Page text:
Atomic Linguistic Elements of Phi (ALEPH)

Lead Research Organisation: Queen Mary, University of London
Department Name: School of Languages Linguistics and Film

Abstract

ALEPH seeks to integrate and advance understanding of foundational issues in morphology, semantics, and syntax, and to link these to linguistic typology and non-linguistic cognition.

The first, emerging from recent deep typological studies (Corbett 2000, 2006, Cysouw 2003, Siewierska 2004), concerns the person/number systems that recur across languages. Language exhibits four persons (first (inclusive/exclusive), second, third) and eleven numbers (general, singular, dual, trial, minimal, (unit) augmented, (lesser) paucal, (greater) plural). The term 'person/number system' refers to the total set of such distinctions that a language makes: e.g., in English, the person system distinguishes first/second/third (but not whether 'we' in/excludes the hearer), and the number system, singular/plural (but not dual, etc.) . Naively, there are 2^4=16 person systems, 2^11=2048 number systems. Yet typologists have shown that far fewer are attested.

The other insight, stemming from Alexander M. Bell (1867) and Jakobson, Karcevsky & Trubetskoy (1928), is that traditional categories of descriptive linguistics are not the atomic grammatical units that the human mind manipulates. Rather, sounds like S/Z, and cases like nominative/dative, are composites of more basic units, known, since 1928, as 'features'. Seminal work by Hale (1973) and Silverstein (1976) extended featural analysis to person categories, e.g., first person in/excluding the hearer, and number categories, e.g., singular/dual/plural. They showed, for example, that the featural composition of the dual shares features with both singular and plural.

Such research has received sustained attention since the 1990's and continues to achieve important results (e.g., Noyer 1992, Harley & Ritter 2002, Neeleman & Szendroi 2007). However, it has yet to achieve descriptive adequacy: even recent proposals undergenerate for number but require constraints to avoid overgeneration for person. (For example, Harley & Ritter treat dual/paucal as different uses of the same features, which wrongly precludes their cooccurrence in, e.g., Yimas.)

Thus, two complementary challenges arise in the attempt to unify feature-theoretic insights into person/number with full typological variation: the feature inventory proposed must possess sufficient expressive power to yield analyses of all person/number categories; but it must be constrained enough not to generate unattested categories/systems. Only with such a perfect fit between features and categories/systems can linguists claim to have an adequate account.

The proposed research methodology combines analytic techniques from diverse theoretical domains. Specifically, we will use techniques from morphology (decomposition, allomorphic/syncretic analysis) to identify the features behind different person/number systems, from syntax (discontinuous/split/partial/defective agreement) to identify the structures that features form, and from semantics (lattice theory, lambda calculus) to ensure precise interpretation of individual features and the structures in which they cooccur.

An account of person/number is essential to theoretical linguistics. However, its significance is much broader. (1) Interest in these features amongst syntacticians, semanticists and morphologists has recently grown (e.g., Harbour et al eds 2008). A project uniting research diverse methods/concerns is timely and important. (2) Feature families are not frequently investigated in depth (even feature-centered theories, like HPSG, focus on feature structures, not e.g. person/number). A model of how to identify and define features is a significant result that could guide investigation of, e.g., tense/aspect/location. (3) The cognitive primitives of groups/quantities/persons are of import beyond linguistics (e.g., grouphood/agency in political science, infant/animal number cognition) and linguistics has very real potential to inform such research (e.g., Gold & Harbour 2008).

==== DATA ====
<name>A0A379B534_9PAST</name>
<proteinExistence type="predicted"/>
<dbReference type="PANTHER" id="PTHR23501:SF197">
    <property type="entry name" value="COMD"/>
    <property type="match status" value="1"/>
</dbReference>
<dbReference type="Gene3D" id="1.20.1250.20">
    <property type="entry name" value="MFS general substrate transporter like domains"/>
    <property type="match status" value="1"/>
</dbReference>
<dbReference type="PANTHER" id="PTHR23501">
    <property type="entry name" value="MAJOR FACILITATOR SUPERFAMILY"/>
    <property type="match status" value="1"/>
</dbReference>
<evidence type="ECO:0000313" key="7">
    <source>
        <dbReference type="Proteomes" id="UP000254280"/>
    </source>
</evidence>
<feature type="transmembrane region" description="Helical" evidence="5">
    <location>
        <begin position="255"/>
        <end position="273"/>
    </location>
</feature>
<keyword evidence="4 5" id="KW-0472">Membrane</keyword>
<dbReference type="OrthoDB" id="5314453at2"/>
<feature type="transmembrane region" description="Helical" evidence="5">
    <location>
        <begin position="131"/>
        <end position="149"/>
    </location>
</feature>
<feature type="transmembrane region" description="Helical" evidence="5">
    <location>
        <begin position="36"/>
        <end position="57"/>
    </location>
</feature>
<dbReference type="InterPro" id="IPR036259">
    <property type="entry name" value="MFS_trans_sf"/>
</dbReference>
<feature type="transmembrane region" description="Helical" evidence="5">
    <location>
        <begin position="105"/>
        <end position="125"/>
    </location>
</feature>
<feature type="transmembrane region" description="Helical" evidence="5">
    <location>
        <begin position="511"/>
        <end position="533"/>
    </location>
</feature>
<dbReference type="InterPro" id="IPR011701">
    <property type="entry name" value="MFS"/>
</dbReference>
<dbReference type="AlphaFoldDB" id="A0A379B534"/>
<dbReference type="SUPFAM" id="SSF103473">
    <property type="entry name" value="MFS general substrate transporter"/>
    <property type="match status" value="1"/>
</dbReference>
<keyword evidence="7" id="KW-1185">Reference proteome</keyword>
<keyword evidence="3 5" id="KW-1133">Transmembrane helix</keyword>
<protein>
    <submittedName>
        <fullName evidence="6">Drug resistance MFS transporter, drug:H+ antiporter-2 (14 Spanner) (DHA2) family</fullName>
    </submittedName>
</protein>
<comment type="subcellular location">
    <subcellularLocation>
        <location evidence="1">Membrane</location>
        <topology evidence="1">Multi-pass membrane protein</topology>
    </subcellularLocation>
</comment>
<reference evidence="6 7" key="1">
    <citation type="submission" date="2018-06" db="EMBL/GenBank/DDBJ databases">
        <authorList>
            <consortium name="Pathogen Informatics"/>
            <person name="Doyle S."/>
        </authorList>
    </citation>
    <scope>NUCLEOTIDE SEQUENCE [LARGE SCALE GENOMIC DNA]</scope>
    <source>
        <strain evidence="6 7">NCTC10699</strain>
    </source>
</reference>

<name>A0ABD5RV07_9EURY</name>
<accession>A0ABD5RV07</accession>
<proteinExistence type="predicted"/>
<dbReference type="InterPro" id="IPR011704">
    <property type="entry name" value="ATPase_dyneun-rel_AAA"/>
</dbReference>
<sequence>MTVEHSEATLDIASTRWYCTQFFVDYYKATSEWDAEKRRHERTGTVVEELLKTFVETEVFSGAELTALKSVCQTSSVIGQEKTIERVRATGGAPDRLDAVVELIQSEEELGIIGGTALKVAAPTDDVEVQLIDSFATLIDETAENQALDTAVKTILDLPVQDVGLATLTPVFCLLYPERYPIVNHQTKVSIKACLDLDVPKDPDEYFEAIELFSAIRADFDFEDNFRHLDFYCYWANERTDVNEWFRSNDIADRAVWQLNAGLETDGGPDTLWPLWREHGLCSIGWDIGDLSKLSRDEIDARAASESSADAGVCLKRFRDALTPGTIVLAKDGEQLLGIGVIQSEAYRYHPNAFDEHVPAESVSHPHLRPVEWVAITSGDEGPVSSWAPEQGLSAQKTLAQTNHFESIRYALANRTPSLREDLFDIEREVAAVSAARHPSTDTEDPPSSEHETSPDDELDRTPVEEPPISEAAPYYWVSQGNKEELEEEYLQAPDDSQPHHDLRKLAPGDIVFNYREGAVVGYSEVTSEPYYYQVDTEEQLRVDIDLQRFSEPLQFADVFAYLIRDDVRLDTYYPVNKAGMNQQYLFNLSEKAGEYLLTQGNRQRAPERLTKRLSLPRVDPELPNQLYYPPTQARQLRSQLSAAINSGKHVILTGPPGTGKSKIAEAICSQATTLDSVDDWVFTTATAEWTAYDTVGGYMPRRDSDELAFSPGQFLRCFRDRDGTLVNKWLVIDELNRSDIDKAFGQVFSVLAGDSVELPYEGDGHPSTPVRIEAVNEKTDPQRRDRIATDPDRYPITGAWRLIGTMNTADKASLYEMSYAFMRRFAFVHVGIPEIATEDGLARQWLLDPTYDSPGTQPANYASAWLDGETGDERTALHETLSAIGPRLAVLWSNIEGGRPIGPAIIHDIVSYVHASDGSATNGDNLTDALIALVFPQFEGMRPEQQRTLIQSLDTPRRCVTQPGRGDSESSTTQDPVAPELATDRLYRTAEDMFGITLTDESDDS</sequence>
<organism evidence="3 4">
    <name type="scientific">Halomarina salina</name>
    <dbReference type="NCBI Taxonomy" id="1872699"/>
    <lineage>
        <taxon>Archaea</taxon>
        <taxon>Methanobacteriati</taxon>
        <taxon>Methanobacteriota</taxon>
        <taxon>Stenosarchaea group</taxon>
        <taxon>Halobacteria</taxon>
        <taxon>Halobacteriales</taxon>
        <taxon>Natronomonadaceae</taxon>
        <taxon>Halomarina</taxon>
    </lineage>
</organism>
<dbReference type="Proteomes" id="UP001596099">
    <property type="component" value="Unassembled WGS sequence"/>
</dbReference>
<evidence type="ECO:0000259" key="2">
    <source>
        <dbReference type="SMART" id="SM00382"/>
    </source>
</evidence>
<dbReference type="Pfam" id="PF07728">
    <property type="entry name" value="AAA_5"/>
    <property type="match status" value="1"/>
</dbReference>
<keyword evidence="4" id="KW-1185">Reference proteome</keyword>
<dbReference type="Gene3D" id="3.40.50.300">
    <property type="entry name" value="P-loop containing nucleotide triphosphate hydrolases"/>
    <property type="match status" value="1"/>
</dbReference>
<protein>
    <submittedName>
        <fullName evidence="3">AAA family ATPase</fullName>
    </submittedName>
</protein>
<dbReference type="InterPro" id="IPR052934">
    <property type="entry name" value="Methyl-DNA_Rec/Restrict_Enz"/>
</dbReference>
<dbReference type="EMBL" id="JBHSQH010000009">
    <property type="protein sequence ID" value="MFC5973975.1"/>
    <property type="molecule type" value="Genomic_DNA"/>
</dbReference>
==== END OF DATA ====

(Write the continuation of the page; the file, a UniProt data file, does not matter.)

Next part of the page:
Publications


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Adger D (2015) Syntax. in Wiley interdisciplinary reviews. Cognitive science
D Harbour (2016) Parameters of small pronoun systems in Linguistic Inquiry
D Harbour (2017) Impossible Persons
D Harbour (2014) Poor pronoun systems and what they teach us. in Nordlyd
Harbour D (2011) Valence and Atomic Number in Linguistic Inquiry
 
Description Project ALEPH has achieved its two key aims of proposing two theories (one for the primitives of person in human languae (I/me, vs you, vs he/she), the other for the primitives of number (singular, dual, plural etc.) that produce all and only the systems attested in the rich typological literature on how human languages specify and count groups of people and other objects. Improving over past work, the new theories do not generate unattested patterns and are therefore both simpler and more accurate. Moreover, fulfilling another key project aim, the proposed inventory of primitives connects to other major areas of grammar and cognition, capturing the interaction between person and non-personal deixis (here/there, this/that), and between number and aspect (the completedness/iteratedness/etc. of events denoted by verbs), and also providing an explanation of the stages in which children acquire numerals.
Exploitation Route Our results are of use to:
- psycholinguists examining learning biases (especially in morphology)
- psychologists working on the acquisition of numerals by children
Sectors Education